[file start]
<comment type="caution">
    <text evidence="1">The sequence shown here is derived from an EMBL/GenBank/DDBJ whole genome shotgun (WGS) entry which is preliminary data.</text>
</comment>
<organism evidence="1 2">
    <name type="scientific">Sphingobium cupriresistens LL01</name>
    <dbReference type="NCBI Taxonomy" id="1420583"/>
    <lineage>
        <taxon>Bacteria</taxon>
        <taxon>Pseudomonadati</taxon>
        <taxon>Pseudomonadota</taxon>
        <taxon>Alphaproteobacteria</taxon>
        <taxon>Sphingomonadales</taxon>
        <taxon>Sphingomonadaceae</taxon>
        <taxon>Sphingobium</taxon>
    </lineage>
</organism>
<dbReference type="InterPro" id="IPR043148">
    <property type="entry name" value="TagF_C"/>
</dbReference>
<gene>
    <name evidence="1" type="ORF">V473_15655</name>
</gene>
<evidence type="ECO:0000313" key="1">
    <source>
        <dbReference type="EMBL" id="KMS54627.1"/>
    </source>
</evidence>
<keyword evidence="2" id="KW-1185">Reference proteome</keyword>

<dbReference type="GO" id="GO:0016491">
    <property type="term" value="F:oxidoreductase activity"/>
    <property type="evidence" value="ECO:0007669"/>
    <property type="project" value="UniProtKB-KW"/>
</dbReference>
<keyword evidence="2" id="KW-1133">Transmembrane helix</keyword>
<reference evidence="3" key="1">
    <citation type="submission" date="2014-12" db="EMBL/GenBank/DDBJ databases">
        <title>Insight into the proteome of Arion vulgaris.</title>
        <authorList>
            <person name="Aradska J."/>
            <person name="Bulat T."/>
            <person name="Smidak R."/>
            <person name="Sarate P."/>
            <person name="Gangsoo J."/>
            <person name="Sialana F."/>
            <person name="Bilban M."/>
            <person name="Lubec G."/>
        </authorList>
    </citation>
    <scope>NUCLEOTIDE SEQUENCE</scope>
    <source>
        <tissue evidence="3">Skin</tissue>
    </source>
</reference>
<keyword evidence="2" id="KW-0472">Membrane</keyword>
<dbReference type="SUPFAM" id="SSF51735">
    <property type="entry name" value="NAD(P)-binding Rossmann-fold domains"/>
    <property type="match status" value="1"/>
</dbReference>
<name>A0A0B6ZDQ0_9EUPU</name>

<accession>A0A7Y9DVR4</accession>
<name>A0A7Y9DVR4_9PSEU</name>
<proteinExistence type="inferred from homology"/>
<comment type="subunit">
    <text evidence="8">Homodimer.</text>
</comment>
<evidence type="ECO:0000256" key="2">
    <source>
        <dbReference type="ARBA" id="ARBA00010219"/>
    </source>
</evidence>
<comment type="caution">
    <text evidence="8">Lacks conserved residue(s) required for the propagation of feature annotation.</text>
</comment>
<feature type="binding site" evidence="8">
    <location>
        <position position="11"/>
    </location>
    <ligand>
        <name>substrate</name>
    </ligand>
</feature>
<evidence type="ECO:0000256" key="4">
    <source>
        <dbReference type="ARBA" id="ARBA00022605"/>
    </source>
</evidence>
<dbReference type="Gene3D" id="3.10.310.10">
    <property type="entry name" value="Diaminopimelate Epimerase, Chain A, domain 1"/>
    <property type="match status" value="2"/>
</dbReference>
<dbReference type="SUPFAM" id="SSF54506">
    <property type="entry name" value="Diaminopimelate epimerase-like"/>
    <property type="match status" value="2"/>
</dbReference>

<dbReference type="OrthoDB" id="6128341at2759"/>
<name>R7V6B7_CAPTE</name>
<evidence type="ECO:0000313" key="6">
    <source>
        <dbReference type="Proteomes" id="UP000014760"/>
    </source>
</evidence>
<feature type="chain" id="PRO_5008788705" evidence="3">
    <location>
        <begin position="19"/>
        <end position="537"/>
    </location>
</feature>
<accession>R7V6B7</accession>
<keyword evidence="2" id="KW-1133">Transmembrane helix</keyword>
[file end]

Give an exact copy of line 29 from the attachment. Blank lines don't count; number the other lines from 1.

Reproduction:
<dbReference type="GO" id="GO:0016491">